Chapter 2, Slide 33 © 2010 McGraw-Hill Ryerson Limited Other Equity Accounting Considerations Losses Exceeding Investment Account Balance (IAS 28): if investor has guaranteed investee’s obligations or is committed to providing additional financial support, continue recording losses and reflect negative investment balance as a liability. If there are no such guarantees or commitments, leave investment balance at nil and begin recording future share of investee profits only after they exceed the investor’s share of previous losses not recognized. Impairment losses (IAS 36): Compare the investment’s recoverable amount (higher of fair value less costs of selling and value in use) to its carrying amount and if recoverable amount < carrying amount, then write down to recoverable amount. Write down can be reversed if recoverable amount increases in future. Gains and Losses on Sale of Investments: When a portion of shares held are sold, gain or loss is calculated based on average cost of shares sold, not FIFO, LIFO, or specific identification. LO 1
Chapter 2, Slide 34 © 2010 McGraw-Hill Ryerson Limited GAAP for Private Enterprises CICA Handbook Part II Sections 3051 and 3856: Permits use of either equity or cost method to account for all significant influence investments that are not publicly traded on the same basis. Investments in and income from cost-accounted investments should be reported separately, net of any impairment losses which are reported in net income. Allows investors to elect to report any equity investment at fair value. Prohibits use of the cost method to account for publicly traded investments, which must be reported at fair value with changes reflected in profit and loss Does not require amortization of the acquisition differential LO 1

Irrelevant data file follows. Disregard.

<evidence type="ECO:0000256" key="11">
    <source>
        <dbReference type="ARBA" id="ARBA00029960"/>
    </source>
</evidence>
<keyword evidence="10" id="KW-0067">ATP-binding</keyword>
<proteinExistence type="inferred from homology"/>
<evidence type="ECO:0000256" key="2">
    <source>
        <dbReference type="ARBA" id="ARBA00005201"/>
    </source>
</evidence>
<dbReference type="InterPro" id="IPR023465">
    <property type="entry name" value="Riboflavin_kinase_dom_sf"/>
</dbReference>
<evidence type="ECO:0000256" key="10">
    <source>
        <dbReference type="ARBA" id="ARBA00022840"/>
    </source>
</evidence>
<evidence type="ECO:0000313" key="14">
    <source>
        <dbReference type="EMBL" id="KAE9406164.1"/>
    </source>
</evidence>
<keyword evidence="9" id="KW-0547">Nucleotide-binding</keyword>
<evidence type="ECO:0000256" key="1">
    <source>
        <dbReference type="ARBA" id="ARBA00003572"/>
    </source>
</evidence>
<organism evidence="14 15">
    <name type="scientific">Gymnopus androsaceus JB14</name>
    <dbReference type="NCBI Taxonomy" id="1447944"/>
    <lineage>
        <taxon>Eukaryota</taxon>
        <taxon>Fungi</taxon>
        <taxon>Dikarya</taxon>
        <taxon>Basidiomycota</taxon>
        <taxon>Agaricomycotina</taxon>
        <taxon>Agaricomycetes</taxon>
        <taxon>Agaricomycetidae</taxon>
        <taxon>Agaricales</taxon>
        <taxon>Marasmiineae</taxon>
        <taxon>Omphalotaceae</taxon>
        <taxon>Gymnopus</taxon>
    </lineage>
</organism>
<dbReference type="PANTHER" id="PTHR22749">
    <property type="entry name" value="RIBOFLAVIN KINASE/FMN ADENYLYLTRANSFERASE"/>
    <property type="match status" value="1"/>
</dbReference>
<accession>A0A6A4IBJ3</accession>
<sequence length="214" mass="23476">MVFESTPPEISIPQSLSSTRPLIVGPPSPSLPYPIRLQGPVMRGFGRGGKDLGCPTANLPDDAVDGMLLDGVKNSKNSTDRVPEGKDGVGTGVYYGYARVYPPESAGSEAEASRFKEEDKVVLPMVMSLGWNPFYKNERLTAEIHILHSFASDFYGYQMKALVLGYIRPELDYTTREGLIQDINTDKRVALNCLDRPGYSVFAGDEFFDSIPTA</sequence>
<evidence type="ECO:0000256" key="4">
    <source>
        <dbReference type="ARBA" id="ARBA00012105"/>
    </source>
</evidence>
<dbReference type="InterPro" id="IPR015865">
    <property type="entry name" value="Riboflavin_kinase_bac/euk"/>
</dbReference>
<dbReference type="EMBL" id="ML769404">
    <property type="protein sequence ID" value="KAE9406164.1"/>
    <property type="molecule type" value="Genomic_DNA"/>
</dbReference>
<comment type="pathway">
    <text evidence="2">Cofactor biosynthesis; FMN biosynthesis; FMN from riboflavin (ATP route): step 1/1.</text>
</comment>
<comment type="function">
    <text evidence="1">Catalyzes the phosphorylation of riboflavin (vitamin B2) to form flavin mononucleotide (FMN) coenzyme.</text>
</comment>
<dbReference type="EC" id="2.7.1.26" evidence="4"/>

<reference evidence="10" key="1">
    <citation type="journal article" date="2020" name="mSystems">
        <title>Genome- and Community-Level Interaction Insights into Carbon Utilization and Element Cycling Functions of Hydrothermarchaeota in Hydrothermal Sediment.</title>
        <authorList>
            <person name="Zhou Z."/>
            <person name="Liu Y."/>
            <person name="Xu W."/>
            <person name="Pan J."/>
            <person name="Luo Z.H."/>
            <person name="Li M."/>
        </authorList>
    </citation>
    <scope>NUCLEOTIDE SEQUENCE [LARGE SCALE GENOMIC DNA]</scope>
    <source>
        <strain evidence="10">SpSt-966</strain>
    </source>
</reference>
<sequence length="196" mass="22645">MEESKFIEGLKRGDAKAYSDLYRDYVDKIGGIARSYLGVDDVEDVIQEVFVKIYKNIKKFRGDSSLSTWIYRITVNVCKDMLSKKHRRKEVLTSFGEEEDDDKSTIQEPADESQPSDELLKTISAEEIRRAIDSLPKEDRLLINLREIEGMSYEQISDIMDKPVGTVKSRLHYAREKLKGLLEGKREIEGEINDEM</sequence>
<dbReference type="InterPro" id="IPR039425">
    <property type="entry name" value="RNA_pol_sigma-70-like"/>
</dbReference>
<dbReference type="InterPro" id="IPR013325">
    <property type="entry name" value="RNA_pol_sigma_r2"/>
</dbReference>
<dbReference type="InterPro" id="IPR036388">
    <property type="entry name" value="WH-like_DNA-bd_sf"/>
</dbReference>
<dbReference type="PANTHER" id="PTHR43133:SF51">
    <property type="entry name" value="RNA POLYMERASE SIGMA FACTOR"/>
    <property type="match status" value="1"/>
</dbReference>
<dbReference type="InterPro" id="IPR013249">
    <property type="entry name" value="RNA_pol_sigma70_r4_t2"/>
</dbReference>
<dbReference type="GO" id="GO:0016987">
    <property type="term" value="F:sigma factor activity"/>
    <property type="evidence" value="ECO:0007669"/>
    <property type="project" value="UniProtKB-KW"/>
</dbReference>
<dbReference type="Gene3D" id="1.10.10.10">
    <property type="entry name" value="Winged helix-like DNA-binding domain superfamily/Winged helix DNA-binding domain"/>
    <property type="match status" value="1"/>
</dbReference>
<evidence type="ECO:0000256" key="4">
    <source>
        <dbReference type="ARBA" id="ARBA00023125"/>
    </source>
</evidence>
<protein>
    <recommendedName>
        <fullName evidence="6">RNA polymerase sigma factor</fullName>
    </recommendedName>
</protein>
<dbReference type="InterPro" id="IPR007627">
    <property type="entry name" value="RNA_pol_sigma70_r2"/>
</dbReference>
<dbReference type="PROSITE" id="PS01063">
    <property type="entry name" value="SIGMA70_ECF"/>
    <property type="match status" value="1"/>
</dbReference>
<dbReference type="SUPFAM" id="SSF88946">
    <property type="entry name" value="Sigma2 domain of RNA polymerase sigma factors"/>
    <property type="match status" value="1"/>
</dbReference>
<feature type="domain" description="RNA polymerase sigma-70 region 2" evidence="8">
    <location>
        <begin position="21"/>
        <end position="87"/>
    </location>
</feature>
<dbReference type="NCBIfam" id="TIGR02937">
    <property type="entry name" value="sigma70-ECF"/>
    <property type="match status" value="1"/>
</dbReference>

Chapter 2 Electronic Presentations in Microsoft ® PowerPoint ® Prepared by James Myers, C.A. University of Toronto © 2008 McGraw-Hill Ryerson Limited.
© 2009 Clarence Byrd Inc. 1 Chapter 2 Investments In Equity Securities.
© 2008 Clarence Byrd Inc. 1 Chapter 2 Investments In Equity Securities.
Chapter One The Equity Method of Accounting for Investments McGraw-Hill/Irwin Copyright © 2013 by The McGraw-Hill Companies, Inc. All rights reserved.
Chapter One The Equity Method of Accounting for Investments Copyright © 2015 McGraw-Hill Education. All rights reserved. No reproduction or distribution.
Electronic Presentations in Microsoft ® PowerPoint ® Prepared by James Myers, C.A. University of Toronto © 2010 McGraw-Hill Ryerson Limited Chapter 8,
Investments in Associates: IAS 28
McGraw-Hill /Irwin© 2009 The McGraw-Hill Companies, Inc. INVESTMENTS Chapter 12.
Chapter 8 Interests In Joint Ventures © 2009 Clarence Byrd Inc. 2 Joint Venture Defined Paragraph (c) A joint venture is an economic activity.
© The McGraw-Hill Companies, Inc., 2004 Slide 1-1 McGraw-Hill/Irwin Chapter One The Equity Method of Accounting for Investments.
Chapter 6 Consolidation Subsequent To Acquisition (With Intercompany Profits)
Copyright © 2013 by The McGraw-Hill Companies, Inc. All rights reserved. McGraw-Hill/Irwin Appendix D Investments in Other Corporations PowerPoint Authors:
Appendix D Investments in Other Corporations © 2009 The McGraw-Hill Companies, Inc.
PowerPoint Authors: Susan Coomer Galbreath, Ph.D., CPA Charles W Caldwell, D.B.A., CMA Jon A. Booker, Ph.D., CPA, CIA Cynthia J. Rooney, Ph.D., CPA APPENDIX.
© 2004 The McGraw-Hill Companies, Inc. McGraw-Hill/Irwin Chapter 12 Investments.
Mergers, Acquisitions, and Other Inter- corporate Investments.
© The McGraw-Hill Companies, Inc., 2002 Slide 16-1 McGraw-Hill/Irwin 16 Long-Term Investments and International Transactions.